A University and Its Football Team

It's the classic American tale - rags to riches, downtrodden underdog makes it good. That's the tale sports columnist Douglas Looney told in "Lowly Colorado State Begins to Forget Its Place" (Aug. 14) on CSU's recent surge in football. It makes a good story, but like a lot of tall tales, it's not that simple. Reports of CSU's downtrodden past are, like reports of Mark Twain's passing, greatly exaggerated. The article did a good job of telling the story of a football program and an institution on the rise - which we are. It erred, though, in telling where we had come from.

There is, of course, more to a university than a football team. But somewhere along the way, the article loses sight of this. In fact, by its comparison to our neighboring university in Boulder, it seems like poor old CSU has never had any success in anything. That's just not true. Even if you look at the few examples given of the University of Colorado's superlatives (and I suppose, in the author's mind, our deficiencies by comparison) you have to wonder out loud if the article is even talking about the right school in his reference to us.

Something just like that could have easily been written about Colorado State University. CSU, too, has produced national figures in politics, including Colorado's Gov. Roy Romer, chairman of the Democratic National Committee; Pulitzer-Prize winning poet Yusef Komunyakaa; a WAC champion football team three of the last four years and 116 players for the NFL; and a bevy of astronauts, including the first veterinarian in space, Marty Fettmen, and current astronaut Kent Rominger.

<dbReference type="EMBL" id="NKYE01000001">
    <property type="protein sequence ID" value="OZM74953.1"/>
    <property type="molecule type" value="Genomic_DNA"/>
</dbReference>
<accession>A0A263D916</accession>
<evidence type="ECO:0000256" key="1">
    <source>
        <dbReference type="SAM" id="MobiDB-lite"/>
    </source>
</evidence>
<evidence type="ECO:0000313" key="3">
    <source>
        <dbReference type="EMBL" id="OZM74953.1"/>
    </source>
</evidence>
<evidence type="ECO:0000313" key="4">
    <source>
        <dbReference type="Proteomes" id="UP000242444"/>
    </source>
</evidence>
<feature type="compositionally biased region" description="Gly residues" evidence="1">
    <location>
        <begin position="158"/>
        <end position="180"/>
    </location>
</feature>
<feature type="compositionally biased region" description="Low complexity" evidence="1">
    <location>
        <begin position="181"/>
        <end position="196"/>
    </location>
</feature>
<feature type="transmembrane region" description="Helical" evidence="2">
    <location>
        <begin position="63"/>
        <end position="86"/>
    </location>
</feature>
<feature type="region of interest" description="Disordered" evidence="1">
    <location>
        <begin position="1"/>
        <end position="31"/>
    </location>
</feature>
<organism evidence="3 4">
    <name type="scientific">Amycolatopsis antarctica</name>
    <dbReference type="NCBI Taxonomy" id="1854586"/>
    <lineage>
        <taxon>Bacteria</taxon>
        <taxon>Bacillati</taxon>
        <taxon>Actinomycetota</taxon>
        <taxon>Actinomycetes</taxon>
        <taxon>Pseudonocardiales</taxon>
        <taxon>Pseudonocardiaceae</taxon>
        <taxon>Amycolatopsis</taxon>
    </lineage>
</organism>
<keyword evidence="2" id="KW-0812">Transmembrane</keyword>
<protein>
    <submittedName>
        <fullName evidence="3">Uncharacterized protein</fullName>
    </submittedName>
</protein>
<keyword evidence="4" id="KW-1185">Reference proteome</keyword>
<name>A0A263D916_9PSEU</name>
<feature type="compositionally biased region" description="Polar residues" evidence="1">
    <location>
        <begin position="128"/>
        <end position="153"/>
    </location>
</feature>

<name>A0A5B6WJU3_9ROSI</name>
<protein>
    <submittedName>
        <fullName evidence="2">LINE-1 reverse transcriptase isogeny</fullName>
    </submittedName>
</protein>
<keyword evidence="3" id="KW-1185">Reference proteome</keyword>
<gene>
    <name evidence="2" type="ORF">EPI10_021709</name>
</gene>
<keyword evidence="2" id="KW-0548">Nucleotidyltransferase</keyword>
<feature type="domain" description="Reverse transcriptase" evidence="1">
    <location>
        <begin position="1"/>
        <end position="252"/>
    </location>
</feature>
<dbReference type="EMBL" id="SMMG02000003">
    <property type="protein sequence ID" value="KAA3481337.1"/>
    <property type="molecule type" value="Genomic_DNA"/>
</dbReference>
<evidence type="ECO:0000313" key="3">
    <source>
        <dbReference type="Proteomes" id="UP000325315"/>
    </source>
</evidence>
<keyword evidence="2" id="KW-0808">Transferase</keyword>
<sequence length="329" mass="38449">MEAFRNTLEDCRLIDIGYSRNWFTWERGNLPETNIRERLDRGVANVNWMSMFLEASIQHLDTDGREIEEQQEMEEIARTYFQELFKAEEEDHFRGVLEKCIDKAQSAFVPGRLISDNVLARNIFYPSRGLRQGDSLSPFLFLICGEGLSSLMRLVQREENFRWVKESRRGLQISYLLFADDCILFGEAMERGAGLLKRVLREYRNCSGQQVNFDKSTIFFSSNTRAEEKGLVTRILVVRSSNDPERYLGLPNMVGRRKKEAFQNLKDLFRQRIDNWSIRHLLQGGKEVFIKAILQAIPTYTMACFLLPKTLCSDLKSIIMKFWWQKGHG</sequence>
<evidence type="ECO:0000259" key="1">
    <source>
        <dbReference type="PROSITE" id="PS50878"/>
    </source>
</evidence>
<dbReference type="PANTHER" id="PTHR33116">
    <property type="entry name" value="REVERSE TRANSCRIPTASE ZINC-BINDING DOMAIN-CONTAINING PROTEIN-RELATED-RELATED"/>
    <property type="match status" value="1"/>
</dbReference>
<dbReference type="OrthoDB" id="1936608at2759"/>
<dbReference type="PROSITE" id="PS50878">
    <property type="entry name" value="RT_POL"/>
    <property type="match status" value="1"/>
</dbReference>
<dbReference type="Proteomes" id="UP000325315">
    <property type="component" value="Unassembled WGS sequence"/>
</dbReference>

There's even more to our story than that. CSU is a Carnegie Class I research university, with more than $135 million in sponsored research alone. Kiplinger's just ranked us 26th in the top 100 public universities in terms of educational quality and affordability - the only Colorado university ranked in the top third.

A lot is made our past as the agriculture school in the state. While we are justifiably proud of the success of our College of Veterinary Medicine and Biomedical Sciences and our College of Agricultural Sciences, these two colleges are just part of the story. A full 35 percent of our graduates last year were from our arts and sciences colleges.

We couldn't be happier with what our coach Sonny Lubick and our student athletes have accomplished. But we didn't want your readers to misunderstand CSU, and we couldn't allow our proud history of accomplishments as a university to be brushed aside for the sake of a tall tale.

Loren Crabtree

Fort Collins,

Colo. Provost, Colorado State University

Thanks so much [to Doug Looney] for writing such a great one. We are happy to be able to send it to our family and friends. I really appreciate your effort and it was a pleasure to talk with you.

Sonny Lubick

Fort Collins, Colo.

Head football coach, Colorado State University

Washington's preoccupation

I read Godfrey Sperling's column "Skewed Press Priorities" (Aug. 18) concerning his sadness at having to cancel a Monitor Breakfast with Secretary of Education Richard Riley due to lack of interest from reporters. It seems the press is more interested in the current Washington sex stories, and Mr. Sperling states that he is unhappy about "this excessive preoccupation of the press with the Clinton scandals."

I would like to ask Mr. Sperling to go back several months and count the number of columns he has written which deal with the so-called "Clinton Scandals." He might find himself included among the excessively preoccupied.

Carolyn W. Gahr

Vancouver Island, British Columbia

The Monitor welcomes your letters and opinion articles. Because of the volume of mail, only a selection can be published, and we can neither acknowledge nor return unpublished submissions. Mail letters to 'Readers Write,' and opinion articles to Opinion Page, One Norway St., Boston, MA 02115, or fax to 617-450-2317, or e-mail to oped@csps.com

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